JEDDAH: Saudi Arabia will provide an additional $100 million of humanitarian aid to alleviate the suffering of the people of Syria, through the King Salman Humanitarian Aid and Relief Center.

The announcement of the latest aid package was made by Minister of Foreign Affairs Adel bin Ahmed Al-Jubeir on April 25 at an international conference on the future of Syria and the region, held in the Belgian capital Brussels. He pointed out that the meeting comes after the suspected chemical attack in the city of Douma, in eastern Ghouta, which killed dozens of civilians, including women and children.

“The world is facing a regime allied with terrorist militias who believe that spreading atrocities and committing crimes will bring victory to it, and that war crimes are bearing fruit,” said Al-Jubeir. “In addition to bombing civilians with explosive barrels, the policies of starvation and siege, ethnic and sectarian cleansing, and the demographic change of Syrian cities and towns, its use of chemical weapons have shocked the entire world.”

He said that the only acceptable solution to the Syrian crisis is a peaceful political resolution, and that Saudi Arabia has been working to achieve this since the crisis began, while also working with others to end the continuing human tragedy in the war-torn country.

The Kingdom has played a role in unifying the ranks of the Syrian opposition and encouraging them to speak with one voice, he added. After the Riyadh 1 Conference in 2015, Saudi Arabia hosted the Riyadh 2 conference for the Syrian opposition in November 2017, which succeeded in unifying the factions and establishing a negotiating body to take part in the rounds of talks held since then, earning praise from the United Nations.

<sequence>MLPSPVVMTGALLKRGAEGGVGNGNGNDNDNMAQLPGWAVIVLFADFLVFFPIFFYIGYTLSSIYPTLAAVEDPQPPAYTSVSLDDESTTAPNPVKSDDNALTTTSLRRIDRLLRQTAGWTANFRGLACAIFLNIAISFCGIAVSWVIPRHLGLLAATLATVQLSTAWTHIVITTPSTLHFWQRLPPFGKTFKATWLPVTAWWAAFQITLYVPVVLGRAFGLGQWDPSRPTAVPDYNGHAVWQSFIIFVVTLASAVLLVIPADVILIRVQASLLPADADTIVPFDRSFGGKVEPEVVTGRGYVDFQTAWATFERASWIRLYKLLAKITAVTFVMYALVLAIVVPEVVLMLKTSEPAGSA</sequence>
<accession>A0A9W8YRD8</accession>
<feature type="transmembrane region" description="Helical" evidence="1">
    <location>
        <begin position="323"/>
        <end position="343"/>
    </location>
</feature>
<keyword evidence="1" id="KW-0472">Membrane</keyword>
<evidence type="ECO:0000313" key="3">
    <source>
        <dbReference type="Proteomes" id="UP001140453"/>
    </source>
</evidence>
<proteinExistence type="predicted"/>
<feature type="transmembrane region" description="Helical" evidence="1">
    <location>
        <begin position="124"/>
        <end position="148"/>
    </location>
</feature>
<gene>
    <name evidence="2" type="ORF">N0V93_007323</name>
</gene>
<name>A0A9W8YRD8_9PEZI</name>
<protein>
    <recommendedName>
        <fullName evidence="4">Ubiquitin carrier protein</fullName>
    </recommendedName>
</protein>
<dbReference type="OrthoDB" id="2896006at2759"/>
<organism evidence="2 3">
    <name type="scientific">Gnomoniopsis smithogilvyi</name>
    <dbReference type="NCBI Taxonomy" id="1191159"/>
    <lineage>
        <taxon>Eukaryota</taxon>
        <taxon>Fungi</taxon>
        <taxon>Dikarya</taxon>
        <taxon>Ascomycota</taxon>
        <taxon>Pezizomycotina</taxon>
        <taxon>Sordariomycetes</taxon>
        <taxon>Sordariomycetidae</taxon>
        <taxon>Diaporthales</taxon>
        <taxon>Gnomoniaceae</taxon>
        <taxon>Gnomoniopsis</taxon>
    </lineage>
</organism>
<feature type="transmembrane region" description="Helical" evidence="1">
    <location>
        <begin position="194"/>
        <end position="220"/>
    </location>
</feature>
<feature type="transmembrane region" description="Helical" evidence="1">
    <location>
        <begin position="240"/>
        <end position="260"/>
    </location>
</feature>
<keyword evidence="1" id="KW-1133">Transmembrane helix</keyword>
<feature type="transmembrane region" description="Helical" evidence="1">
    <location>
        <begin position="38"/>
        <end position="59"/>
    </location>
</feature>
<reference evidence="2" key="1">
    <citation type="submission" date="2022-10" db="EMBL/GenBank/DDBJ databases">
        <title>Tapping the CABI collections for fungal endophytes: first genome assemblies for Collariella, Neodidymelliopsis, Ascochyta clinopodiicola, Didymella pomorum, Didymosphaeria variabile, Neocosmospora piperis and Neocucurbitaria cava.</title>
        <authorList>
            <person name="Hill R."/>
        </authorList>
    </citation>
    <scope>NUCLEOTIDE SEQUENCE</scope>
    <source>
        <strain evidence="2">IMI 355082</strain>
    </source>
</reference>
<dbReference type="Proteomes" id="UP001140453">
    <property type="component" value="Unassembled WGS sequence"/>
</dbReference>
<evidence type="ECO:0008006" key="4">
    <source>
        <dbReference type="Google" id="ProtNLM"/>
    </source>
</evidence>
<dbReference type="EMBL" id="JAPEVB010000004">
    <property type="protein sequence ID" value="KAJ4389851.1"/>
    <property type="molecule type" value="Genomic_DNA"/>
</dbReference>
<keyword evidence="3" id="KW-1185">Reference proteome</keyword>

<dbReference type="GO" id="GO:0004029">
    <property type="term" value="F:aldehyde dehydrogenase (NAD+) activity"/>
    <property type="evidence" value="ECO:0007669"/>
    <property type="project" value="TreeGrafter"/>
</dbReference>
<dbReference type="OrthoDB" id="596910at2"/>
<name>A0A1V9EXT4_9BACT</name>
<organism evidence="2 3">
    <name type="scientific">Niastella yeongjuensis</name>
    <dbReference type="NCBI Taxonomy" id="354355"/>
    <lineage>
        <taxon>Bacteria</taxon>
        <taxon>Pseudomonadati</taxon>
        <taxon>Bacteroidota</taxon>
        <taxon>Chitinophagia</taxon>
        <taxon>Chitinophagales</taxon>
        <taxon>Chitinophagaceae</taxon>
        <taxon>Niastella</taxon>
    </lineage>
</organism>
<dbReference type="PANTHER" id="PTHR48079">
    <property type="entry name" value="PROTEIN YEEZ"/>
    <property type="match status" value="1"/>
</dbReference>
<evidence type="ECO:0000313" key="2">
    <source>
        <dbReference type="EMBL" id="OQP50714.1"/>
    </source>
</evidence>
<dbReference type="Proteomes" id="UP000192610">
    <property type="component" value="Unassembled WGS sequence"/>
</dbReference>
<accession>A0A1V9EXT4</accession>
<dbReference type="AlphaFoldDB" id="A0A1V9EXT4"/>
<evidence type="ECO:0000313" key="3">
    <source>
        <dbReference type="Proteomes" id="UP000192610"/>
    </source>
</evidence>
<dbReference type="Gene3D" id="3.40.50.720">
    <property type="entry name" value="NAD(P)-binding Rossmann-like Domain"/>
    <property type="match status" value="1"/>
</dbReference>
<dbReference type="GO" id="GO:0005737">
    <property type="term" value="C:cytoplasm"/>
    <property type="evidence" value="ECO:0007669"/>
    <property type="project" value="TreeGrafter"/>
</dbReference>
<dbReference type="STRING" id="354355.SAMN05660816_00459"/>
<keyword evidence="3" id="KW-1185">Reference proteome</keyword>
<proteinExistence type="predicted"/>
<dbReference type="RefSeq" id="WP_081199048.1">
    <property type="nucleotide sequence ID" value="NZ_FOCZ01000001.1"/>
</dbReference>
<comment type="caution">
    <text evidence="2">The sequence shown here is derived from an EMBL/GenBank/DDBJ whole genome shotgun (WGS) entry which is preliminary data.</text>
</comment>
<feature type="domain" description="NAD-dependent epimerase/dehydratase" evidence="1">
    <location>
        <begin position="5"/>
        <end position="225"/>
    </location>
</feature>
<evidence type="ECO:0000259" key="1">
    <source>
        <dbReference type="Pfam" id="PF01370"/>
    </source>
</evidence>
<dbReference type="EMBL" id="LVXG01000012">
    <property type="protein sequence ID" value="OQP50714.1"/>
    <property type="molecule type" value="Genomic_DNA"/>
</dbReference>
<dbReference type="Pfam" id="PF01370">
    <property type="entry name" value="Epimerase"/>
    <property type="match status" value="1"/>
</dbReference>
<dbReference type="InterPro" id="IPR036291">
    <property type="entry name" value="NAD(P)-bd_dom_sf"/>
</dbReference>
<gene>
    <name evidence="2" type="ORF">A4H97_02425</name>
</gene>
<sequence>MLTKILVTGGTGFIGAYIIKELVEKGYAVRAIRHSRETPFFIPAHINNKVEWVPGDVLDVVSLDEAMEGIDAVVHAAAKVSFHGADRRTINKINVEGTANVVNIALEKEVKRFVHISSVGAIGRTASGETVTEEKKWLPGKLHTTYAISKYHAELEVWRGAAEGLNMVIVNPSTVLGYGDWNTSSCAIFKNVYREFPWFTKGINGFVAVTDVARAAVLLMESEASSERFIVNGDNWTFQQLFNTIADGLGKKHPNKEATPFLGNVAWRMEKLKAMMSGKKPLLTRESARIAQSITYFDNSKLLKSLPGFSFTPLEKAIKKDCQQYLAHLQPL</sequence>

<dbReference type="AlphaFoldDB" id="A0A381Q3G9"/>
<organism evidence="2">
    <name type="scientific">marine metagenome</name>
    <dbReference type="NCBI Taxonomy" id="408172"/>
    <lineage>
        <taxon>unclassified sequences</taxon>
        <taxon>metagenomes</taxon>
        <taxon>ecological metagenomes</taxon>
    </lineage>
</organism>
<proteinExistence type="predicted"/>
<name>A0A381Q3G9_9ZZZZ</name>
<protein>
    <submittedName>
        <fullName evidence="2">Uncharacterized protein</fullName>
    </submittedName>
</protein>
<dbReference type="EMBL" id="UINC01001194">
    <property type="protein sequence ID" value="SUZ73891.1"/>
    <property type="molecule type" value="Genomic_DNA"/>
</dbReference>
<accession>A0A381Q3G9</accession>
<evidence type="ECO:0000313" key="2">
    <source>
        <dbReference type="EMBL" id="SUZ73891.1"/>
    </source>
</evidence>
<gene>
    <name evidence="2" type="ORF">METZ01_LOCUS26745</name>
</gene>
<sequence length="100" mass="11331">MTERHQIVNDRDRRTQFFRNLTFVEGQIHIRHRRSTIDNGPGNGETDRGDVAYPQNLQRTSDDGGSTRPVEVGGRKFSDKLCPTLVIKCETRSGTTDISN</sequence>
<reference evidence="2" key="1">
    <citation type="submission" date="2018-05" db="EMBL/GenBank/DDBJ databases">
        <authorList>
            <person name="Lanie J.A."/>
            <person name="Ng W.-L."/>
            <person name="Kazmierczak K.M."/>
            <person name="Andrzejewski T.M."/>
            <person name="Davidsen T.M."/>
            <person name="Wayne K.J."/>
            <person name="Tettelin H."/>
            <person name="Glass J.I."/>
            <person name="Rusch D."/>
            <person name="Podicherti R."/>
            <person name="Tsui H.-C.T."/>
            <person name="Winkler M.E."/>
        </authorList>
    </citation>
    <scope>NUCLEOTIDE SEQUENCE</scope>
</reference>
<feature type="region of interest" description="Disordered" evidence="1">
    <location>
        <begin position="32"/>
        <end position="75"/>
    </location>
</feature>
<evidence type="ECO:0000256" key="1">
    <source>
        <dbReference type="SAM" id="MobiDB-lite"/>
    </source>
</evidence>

The foreign minister also reiterated his country’s support for the efforts of the UN secretary-general’s envoy, Stephan de Mistura, to resume negotiations between all sides of the conflict.

“The Kingdom hopes that the agreements endorsed by the international resolutions on the ceasefire and the delivery of humanitarian aid to its beneficiaries will be implemented throughout Syria, regardless of their ethnic, religious, sectarian or political affiliations, and calls for the speedy release of detainees and abductees and clarifying the situation of those absent,” said Al-Jubeir. “It also renews its demand to punish individuals and institutions for war crimes and to prevent their impunity.”

He added that the worsening humanitarian crisis affecting refugees inside and outside of Syria should add to the urgency of finding a political solution and resuming the negotiating process as soon as possible.

Since the war began, the Kingdom has taken in about two and a half million Syrians and treats them like its own citizens, Al-Jubeir said, providing them with free health care, work and education. Saudi universities and schools have more than 140,000 Syrian students. He added that Saudi Arabia is also supporting and helping to care for of millions of Syrian refugees in Turkey, Jordan and Lebanon, in coordination with the governments of those countries. The humanitarian assistance provided so far totals about $1 billion.